Each was stiff and hollow and grew right out of the
ground instead of coming from a stalk.
"I'm going to crawl into one of them," said the Larger
Firefly. "There is something sweet inside. I believe
it will be lots better than the skunk cabbage." She
balanced herself on the top of a fresh green leaf.
"I'm going into this one," said the other Firefly, as
she alighted on the edge of a brown-tipped leaf. "It
looks nice and dark inside. We must tell about this
 at the party to-night, even if they don't ask us."
Then they repeated together the little verse that some
of the pond people use when they want to start
"Tussock, mud, water, and log,
Muskrat, Snake, Turtle, and Frog,
Here we go into the bog!"
When they said "bog" each dropped quickly into her own
For a minute nobody made a sound. Then there was a
queer sputtering, choking voice in the fresh green leaf
and exactly the same in the brown-tipped one. After
that a weak little voice in the green leaf said,
"Abuschougerh! I fell into water."
Another weak voice from the brown-tipped one replied,
"Gtschagust! So did I."
On the inside of each leaf were many stiff hairs, all
pointing downward. When the Fireflies dropped in, they
 easily past these hairs and thought it rather pleasant.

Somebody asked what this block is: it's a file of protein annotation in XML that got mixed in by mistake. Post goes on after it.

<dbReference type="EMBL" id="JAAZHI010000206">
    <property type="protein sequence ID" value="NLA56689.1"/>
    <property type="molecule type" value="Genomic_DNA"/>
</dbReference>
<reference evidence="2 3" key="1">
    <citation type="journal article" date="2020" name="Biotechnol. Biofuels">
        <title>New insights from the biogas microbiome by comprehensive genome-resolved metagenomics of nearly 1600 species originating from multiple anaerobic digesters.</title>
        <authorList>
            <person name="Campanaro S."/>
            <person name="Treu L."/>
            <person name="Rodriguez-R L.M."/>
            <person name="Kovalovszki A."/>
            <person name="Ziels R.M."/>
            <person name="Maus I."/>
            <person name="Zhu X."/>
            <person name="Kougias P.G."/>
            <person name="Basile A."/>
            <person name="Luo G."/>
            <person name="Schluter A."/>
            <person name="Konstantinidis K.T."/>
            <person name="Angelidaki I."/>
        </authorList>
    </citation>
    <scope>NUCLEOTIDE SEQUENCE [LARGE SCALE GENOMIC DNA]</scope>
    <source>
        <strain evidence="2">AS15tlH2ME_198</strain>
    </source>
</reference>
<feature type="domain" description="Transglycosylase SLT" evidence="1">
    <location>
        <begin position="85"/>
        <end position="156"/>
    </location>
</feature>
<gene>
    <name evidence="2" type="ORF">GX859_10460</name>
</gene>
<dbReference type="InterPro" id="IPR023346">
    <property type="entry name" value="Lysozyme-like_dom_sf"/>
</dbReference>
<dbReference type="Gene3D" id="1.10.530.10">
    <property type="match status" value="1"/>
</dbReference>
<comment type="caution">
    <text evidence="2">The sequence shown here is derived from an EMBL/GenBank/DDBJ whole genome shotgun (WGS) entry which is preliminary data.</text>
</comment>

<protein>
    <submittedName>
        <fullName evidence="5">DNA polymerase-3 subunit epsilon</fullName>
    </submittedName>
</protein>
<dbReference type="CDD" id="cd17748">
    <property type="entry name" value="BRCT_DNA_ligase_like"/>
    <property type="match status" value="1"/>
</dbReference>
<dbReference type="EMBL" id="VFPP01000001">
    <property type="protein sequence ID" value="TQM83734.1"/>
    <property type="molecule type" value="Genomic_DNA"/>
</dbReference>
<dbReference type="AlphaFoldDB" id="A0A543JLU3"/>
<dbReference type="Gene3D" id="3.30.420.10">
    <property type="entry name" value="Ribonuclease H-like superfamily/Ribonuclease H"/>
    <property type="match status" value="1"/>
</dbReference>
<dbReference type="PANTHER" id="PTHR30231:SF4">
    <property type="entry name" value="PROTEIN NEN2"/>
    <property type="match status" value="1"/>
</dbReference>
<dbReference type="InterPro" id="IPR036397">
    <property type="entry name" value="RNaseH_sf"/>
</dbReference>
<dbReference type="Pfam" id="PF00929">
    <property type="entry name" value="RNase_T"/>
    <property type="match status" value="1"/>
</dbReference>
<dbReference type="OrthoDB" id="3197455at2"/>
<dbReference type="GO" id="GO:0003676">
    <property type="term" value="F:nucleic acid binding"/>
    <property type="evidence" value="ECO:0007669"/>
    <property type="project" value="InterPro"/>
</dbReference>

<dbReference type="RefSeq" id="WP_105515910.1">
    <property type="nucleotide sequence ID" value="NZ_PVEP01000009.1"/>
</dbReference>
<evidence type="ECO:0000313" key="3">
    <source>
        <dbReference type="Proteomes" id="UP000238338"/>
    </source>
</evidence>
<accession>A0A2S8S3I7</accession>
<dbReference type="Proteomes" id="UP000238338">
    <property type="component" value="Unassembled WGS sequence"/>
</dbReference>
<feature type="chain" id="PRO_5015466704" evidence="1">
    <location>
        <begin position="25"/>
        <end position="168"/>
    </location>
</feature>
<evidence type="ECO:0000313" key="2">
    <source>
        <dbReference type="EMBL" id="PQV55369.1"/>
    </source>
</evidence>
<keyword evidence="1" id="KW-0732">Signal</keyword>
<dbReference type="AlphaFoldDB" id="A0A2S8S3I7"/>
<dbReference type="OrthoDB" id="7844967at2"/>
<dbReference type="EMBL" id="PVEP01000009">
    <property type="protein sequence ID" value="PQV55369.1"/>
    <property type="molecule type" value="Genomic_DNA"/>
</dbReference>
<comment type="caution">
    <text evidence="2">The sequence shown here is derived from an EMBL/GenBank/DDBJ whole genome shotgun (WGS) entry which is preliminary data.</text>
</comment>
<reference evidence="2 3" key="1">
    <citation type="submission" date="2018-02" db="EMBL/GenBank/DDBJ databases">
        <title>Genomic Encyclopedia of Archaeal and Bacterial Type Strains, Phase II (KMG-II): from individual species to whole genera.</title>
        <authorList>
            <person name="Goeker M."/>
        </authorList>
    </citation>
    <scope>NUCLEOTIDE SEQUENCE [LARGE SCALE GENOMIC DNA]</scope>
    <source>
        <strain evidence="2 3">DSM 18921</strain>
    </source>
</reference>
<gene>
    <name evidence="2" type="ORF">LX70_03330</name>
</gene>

Now that they were sputtering and choking inside, and
wanted to get out, these same hairs stuck into their
eyes and pushed against their legs and made them
exceedingly uncomfortable. The water, too, had stood
for some time in the leaves and did not smell good.
Perhaps it would be just as well not to tell all the
things which those two Fireflies said, for they were
tired and out of patience. After a while they gave up
trying to get out until they should be rested. It was
after sunset when they tried the last time, and the
light that shone from their bellies brightened the
little green rooms where they were. They rested and
went at it carefully, instead of in the angry, jerky
way which they had tried before. Slowly, one foot at a
time, they managed to climb out of the doorway at the
top. As they came
 out, they heard the squeaky voice of a young Mouse say,
"Oh, where did those bright things come from?"
They also heard his mother answer, "Those are only a
couple of foolish Fireflies who have been in the leaves
of the pitcher-plant all day."
After they had eaten something they flew toward home.
They knew that it would be late for the party, and they